News of Aldridge’s move met with surprise, appreciation

Former players thank coach for what he taught them

By Paul Valencia, Columbian high school sports reporter

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The buzz was swift.

Current players who learned the news at 10:45 in the morning posted messages on Twitter by 11 a.m.

E-mails, texts, and phone calls followed throughout the Prairie girls basketball universe.

After 32 seasons, Al Aldridge resigned as head coach.

“I don’t think Prairie basketball will ever be the same without him,” said Lauren Kanyer, who as Lauren Short helped Prairie to a state title in 2003. “The tradition can continue, but it won’t be quite the same.”

Andrea Pudewell, who was Andrea Sitton on the 2003 team, added: “I really think playing for Al made a huge difference in getting a scholarship.”

Pudewell went on to play four years at the University of Nevada.

“There was never any contest. High school basketball was my favorite,” Pudewell said. “My favorite memories in basketball are all Prairie High School. It was special.”

Aldridge is taking over the women’s program at Clark College.

“I was really surprised,” said Amy Donovan, Class of 2006 who holds the Prairie record for games played at 118. “I had heard the Clark job was open. I was wondering who would put in for it. Never crossed my mind that Al would. At the same time, good for him. It’s something new for him to try.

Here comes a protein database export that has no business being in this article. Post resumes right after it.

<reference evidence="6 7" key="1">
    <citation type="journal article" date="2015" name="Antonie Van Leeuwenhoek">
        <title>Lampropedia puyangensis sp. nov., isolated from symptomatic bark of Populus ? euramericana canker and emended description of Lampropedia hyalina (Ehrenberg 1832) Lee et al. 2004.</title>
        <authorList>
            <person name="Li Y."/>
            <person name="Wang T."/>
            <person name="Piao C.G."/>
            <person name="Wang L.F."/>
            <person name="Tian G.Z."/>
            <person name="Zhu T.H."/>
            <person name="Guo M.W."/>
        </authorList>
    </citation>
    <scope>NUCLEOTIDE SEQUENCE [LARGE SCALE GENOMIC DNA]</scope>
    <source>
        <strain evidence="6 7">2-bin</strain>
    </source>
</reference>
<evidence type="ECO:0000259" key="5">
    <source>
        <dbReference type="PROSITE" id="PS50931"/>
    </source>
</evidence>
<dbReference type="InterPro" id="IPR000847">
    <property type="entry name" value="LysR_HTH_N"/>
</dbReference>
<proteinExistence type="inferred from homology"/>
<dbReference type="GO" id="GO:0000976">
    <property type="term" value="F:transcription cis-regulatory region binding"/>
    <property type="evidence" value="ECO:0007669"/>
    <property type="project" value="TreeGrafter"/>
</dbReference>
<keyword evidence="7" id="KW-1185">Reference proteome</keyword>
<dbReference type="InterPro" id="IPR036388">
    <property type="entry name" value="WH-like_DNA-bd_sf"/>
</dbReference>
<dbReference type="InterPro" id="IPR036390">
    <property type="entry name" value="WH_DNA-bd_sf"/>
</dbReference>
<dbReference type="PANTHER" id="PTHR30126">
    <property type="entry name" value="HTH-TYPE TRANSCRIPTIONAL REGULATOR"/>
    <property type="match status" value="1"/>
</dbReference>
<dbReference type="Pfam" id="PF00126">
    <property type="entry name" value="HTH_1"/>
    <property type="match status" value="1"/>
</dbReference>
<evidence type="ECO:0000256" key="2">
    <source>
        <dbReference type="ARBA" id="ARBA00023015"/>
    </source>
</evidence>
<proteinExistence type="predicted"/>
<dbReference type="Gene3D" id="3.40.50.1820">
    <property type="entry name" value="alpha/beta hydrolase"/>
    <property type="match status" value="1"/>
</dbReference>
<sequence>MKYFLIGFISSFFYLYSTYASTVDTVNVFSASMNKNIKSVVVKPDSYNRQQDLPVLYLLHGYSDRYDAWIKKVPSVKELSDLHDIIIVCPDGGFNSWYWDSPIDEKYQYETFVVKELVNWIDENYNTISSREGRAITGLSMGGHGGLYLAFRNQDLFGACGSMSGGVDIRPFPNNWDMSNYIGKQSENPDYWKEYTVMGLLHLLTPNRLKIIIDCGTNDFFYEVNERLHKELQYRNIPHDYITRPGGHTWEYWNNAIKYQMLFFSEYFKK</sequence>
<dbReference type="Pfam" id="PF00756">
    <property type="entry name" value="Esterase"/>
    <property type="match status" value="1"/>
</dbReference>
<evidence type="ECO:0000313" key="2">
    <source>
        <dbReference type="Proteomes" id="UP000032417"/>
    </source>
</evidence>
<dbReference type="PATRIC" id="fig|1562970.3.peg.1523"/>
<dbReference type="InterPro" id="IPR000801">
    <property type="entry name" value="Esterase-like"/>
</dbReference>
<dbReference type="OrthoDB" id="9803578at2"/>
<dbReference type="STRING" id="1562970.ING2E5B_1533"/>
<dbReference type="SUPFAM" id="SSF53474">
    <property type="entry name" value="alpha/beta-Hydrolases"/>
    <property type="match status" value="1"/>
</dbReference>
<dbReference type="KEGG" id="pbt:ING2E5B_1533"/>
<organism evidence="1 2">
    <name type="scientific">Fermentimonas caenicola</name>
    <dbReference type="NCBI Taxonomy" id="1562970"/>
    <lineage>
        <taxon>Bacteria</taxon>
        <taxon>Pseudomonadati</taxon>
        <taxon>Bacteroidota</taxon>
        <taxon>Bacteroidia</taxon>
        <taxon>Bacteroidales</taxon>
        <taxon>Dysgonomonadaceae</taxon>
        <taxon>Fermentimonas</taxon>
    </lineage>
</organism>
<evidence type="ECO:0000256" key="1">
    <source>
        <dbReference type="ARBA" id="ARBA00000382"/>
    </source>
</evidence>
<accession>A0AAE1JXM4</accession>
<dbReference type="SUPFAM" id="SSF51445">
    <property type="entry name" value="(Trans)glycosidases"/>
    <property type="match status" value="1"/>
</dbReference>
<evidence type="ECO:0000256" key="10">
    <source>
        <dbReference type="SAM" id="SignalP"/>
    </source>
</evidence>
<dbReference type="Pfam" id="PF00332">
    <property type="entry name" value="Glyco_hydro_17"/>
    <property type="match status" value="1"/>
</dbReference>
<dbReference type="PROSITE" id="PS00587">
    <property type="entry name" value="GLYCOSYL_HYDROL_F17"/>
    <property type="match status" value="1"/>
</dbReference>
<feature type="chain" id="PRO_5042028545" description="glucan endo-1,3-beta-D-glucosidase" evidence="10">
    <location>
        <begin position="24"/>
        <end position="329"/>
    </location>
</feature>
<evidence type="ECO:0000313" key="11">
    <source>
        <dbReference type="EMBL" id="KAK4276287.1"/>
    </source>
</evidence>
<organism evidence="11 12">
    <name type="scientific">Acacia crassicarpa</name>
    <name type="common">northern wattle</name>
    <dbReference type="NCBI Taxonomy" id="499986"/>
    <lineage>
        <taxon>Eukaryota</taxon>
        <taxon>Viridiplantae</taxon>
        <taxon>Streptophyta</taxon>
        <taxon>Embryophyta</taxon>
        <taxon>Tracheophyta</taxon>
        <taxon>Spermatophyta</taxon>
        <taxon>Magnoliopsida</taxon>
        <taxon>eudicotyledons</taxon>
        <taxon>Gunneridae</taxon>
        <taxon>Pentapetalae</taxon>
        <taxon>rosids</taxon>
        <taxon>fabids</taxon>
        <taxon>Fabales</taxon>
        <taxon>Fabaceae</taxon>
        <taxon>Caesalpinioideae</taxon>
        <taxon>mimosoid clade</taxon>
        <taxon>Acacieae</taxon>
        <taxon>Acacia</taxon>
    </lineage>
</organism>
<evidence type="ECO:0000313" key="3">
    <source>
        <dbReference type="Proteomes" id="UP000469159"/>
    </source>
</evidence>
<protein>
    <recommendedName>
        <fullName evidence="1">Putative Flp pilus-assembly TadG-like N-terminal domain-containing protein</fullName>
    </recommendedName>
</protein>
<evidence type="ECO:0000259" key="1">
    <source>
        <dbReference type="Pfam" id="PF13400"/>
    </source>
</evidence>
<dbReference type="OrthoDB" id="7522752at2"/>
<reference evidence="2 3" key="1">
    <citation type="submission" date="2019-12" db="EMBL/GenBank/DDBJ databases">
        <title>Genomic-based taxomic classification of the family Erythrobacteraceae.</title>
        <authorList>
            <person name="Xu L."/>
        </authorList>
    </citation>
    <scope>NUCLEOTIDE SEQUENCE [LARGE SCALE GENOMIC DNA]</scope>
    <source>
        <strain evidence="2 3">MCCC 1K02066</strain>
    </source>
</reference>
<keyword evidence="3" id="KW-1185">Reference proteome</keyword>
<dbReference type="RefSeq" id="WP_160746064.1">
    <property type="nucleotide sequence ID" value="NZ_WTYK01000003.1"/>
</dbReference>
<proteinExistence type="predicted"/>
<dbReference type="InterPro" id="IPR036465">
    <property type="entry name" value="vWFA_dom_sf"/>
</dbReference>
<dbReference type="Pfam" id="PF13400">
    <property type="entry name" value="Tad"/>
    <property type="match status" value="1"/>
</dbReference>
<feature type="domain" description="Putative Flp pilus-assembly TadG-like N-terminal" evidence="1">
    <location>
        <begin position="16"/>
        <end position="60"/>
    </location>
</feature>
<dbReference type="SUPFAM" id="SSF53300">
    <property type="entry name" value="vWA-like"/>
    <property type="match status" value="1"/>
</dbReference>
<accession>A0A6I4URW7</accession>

“If anybody’s going to have success there, he’s the one to do it,” Donovan continued. “He’s going to take everything he did with us: the staple at Prairie was discipline, defense. I really expect to see him do well there.”

Aldridge was known as much for his demanding style as his six state championships and 710 career wins. He could get into intense “discussions” with his players and had them fuming at him many times.

Still, many of the same athletes have said, through the years, that playing for Aldridge made them better players and stronger people.

“Al meant a lot to me,” Kanyer said. “He always said I was like one of his daughters. My senior year, my dad was gone on the other side of the country, working. Al showed up to more of my soccer games that year, the ‘s’ sport he called it.”

Kanyer, who coached girls basketball at Morton High School from 2009-2011, also said she wished more people could have played for Aldridge so that they would know the true meaning of commitment.

Kelsey Asplund, a senior this year’s championship team, had her share of tense moments with Aldridge. But she wouldn’t have had it any other way.

“This sucks,” she said after his announcement. “I’m glad I’m graduating.”

“At least you went out with a bang,” senior Heather Corral told Aldridge, referring to the state title the team won in March.

“It’s going to be so hard for me my senior year,” junior Megan Lindsley said through tears.

But Lindsley and Cori Woodward, also a junior, both said they would move on and lead the Falcons the way Aldridge would want them to lead.

“We’re going to make sure we hold our team together,” Lindsley said.

“What we have to do is show Al we still want this, for him,” Woodward said.

Jeannie Aldridge, Al’s wife of 17 years, said coming to the decision was difficult for her husband. She is excited for the future, and appreciative of the past.

“He can see what he can do for Clark County but in a different aspect,” Jeannie said. “The biggest thing is he wants to help kids.”

While the future is unknown, Jeannie said their hearts will always be with Prairie.